Unfortunate historical trends in liturgy

I’ve begun to review the Protestant wedding services of the last two or three generations. A lot of commonalities to be sure, but I’ve re-discovered two historical trends — now “traditional” — that I’d be happy to banish.

  1. “God is sweet.” Something happened three to five generations ago in the more liberal and low end of the mainline, Universalists and Unitarians included but perhaps more commonly among Congregationalists, Baptists, and Disciples: saccarine, Romantic liturgical uses. I get the feeling that some people “discovered” liturgical elements — at least for weddings, funerals, conventions, organ dedications and the like — but decided that they needed “improving.” Improving in the way only a Victorian could love. If you see “throne of heavenly grace” in a service you’ll know what I mean. God sounds more like a benevolent if autocratic industrialist than anything else.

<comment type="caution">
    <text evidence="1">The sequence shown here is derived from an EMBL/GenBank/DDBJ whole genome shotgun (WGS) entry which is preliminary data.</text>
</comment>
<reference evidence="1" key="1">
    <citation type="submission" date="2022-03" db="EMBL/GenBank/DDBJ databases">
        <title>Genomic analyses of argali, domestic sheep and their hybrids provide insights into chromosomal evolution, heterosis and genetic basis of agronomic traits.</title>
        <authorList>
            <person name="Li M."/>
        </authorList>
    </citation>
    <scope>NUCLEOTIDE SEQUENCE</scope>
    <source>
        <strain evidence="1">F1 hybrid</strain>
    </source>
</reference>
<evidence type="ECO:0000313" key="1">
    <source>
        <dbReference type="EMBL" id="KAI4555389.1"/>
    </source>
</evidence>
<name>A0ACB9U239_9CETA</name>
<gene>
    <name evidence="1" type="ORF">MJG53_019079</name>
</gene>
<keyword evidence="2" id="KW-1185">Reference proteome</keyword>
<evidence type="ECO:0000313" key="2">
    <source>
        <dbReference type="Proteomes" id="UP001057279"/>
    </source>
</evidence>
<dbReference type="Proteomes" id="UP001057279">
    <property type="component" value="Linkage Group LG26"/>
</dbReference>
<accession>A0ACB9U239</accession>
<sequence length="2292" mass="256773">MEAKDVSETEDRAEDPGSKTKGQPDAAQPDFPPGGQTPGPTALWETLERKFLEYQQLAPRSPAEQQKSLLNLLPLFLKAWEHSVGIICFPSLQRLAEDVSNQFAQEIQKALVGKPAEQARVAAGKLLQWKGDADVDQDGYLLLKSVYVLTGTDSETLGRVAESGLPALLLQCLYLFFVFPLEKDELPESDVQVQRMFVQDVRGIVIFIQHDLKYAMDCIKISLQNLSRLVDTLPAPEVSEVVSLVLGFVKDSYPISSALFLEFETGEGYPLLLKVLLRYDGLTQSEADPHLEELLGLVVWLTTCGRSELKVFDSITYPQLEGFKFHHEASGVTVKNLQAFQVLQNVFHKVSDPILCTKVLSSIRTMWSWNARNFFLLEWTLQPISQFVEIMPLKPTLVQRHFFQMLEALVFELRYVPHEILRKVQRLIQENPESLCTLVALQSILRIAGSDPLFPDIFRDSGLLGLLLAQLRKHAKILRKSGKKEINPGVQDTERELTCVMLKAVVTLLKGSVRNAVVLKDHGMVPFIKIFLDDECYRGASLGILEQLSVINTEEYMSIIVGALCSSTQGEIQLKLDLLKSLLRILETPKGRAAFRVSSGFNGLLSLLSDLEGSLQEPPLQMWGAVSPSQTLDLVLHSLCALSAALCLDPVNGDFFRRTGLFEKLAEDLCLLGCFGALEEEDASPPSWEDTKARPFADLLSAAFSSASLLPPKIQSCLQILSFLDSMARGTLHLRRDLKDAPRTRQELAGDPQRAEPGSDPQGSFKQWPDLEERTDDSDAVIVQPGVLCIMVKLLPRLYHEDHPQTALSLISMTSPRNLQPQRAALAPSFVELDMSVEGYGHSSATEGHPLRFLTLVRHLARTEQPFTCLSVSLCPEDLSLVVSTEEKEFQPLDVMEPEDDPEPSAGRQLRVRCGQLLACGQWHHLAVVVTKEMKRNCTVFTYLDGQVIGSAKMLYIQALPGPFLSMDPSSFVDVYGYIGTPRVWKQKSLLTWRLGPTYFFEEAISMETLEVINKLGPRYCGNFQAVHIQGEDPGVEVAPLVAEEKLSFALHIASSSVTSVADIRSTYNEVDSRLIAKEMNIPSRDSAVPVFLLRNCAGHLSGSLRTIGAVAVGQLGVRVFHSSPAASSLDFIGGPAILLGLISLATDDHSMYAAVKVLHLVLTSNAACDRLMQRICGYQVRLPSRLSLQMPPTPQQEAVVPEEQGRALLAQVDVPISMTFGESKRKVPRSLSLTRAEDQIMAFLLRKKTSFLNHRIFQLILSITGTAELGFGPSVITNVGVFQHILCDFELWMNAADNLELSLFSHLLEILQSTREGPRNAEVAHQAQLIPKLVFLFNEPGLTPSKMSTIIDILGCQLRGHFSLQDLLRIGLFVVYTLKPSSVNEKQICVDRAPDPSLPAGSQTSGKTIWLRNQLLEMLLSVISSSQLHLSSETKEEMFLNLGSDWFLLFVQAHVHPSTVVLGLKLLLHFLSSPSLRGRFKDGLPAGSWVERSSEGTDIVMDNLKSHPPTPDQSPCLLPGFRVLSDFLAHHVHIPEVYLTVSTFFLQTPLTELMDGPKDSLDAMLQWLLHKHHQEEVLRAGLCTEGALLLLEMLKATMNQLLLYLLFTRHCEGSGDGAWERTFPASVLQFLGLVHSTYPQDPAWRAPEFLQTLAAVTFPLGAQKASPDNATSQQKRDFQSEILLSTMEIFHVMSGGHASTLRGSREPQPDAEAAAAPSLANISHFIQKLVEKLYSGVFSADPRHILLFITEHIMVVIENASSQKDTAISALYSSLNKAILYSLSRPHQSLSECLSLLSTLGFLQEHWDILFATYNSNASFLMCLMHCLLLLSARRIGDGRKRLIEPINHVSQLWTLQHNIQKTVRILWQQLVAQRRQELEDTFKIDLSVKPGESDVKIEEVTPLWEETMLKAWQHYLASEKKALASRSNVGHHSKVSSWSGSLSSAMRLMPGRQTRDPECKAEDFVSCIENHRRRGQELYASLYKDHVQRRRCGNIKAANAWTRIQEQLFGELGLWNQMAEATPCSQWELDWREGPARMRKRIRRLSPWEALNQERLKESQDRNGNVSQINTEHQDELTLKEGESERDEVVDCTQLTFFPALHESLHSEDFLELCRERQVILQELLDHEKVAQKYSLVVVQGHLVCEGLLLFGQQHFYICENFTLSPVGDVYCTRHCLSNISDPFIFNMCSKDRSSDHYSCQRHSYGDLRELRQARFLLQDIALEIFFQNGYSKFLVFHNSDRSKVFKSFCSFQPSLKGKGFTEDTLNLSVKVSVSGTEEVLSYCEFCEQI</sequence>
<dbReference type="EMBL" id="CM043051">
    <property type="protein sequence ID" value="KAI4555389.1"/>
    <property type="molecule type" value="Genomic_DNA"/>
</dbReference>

2. “God is love, and I’m crap.” There’s liturgy from the 50s, 60s, and 70s that’s a miserable intersection of neo-Orthodox historicizing theology, post-war optimism and expansion, and liberalizing influences in the church. Despite claims of being authentic and “real” services almost always include aural confession, even if inappropriate, even at weddings and cheery acclaimations of the goodness of God, the Gospel, the Atonement, and so forth. It may work on paper, but the feelings feel forced. (Little wonder the 80s and 90s brought around works about righteous anger and grief. See any recent work about the Psalms.) Plainly, many of these Christian liturgies from thirty to fifty years ago suggest God as an abusive Parent. They reek with insensitivity and overearnest reformism.

Author: Scott Wells

Scott Wells, 46, is a Universalist Christian minister doing Universalist theology and church administration hacks in Washington, D.C.

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